Have you ever worked with someone who’s brilliant in their field, however has been completely unable to find and develop creative solutions to problems? It could be a brilliant surgeon who’s been promoted into a leadership role and is stumped by administrative problems, or a cook trying to prepare a meal using ingredients they’re unfamiliar with, or an engineer trying to understand why HR turnover data was unreliable in their civil construction project. Cross-domain problem solving is a widely studied phenomenon, and what you may have witnessed is the Einstellung effect.
The Einstellung effect describes a phenomenon whereby people solve problems in a particular manner despite there being better or more efficient methods of problem solving options available. Colloquially you hear phrases such as ‘to a hammer everything looks like a nail” to explain this phenomenon. One of the known problems with single-domain expertise, or specialisations, is that particular methodologies and techniques are taught, practised and mastered to solve problems, and these experts or specialists then have trouble utilising other techniques when it’s appropriate to do so. This is particularly the case in cross-domain problem solving scenarios (such as the surgeon being promoted into medical administration) or where the problem exists in the wicked domain (Sage | PDF) where many of these cross-domain problems exist.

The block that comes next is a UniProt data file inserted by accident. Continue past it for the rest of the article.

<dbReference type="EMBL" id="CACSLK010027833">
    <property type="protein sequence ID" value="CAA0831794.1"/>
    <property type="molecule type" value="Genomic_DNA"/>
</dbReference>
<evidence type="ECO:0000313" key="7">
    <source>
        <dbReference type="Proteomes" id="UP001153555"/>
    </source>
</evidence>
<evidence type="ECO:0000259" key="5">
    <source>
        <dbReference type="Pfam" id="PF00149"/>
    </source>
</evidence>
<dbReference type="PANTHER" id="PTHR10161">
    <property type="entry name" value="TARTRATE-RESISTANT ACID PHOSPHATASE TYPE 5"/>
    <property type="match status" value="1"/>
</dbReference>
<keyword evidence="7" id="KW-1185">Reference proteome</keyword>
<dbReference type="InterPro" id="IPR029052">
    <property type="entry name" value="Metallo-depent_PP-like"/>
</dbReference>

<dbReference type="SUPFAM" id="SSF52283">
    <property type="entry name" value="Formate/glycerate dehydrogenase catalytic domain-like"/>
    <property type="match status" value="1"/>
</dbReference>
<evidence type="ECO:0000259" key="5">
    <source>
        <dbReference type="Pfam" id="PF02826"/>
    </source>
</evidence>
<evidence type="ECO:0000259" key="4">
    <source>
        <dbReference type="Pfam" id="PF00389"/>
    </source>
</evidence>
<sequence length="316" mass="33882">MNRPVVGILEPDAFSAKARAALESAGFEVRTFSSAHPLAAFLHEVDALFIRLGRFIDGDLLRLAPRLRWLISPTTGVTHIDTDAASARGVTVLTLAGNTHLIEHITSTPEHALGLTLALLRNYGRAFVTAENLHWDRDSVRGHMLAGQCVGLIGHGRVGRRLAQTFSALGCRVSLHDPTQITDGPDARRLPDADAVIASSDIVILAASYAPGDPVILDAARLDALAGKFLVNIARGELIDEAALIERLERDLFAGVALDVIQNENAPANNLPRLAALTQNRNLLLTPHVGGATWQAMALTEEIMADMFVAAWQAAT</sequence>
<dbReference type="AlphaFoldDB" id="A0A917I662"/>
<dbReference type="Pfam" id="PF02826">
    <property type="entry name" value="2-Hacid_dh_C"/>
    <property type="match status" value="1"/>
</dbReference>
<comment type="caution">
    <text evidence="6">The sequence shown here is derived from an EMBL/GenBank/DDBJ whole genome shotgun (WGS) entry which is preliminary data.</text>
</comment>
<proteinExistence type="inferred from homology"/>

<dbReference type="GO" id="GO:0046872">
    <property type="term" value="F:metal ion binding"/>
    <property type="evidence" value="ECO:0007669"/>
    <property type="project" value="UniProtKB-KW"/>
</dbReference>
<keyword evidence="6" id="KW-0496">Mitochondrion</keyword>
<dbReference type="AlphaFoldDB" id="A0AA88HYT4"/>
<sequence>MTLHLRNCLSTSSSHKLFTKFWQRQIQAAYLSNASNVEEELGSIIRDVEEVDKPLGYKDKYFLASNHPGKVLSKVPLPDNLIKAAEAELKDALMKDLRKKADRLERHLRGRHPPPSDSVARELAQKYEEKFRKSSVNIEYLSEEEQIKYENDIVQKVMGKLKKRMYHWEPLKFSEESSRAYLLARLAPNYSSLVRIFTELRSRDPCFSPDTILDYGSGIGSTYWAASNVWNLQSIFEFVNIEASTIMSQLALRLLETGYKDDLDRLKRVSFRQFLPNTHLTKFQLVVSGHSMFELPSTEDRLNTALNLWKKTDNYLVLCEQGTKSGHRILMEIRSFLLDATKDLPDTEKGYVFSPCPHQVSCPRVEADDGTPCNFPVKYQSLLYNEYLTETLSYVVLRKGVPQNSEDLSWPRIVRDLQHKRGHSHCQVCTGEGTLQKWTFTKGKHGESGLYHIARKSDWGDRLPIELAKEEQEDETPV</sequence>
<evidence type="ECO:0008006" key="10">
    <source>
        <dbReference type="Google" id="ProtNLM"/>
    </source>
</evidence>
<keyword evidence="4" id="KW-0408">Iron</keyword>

This is not an argument against specialisation and expertise, experts always have their place. Tiger Woods, the golfer, and Sofia Polgar, the chess player, are great examples of single-domain experts who’ve been highly successful (and are two particularly good examples as their single domain expertise was purposefully designed from early childhood). However where experts and specialists fall down is when they are working on problems within the wicked domain. My professional field, Human Resources, is a good example of such a wicked domain as it involves strong mismatches between information acquisition (learning) and its application (predictions and choices). Specialists exist within Human Resources however Human Resources in the 21st Century is becoming defined by the Full Stack Human Resources practitioner – someone who is subsequently able to draw on a pool of technical, human resources domain-related skills to collaboratively solve people-related problems, and identify people-related opportunities, across their Company’s operations.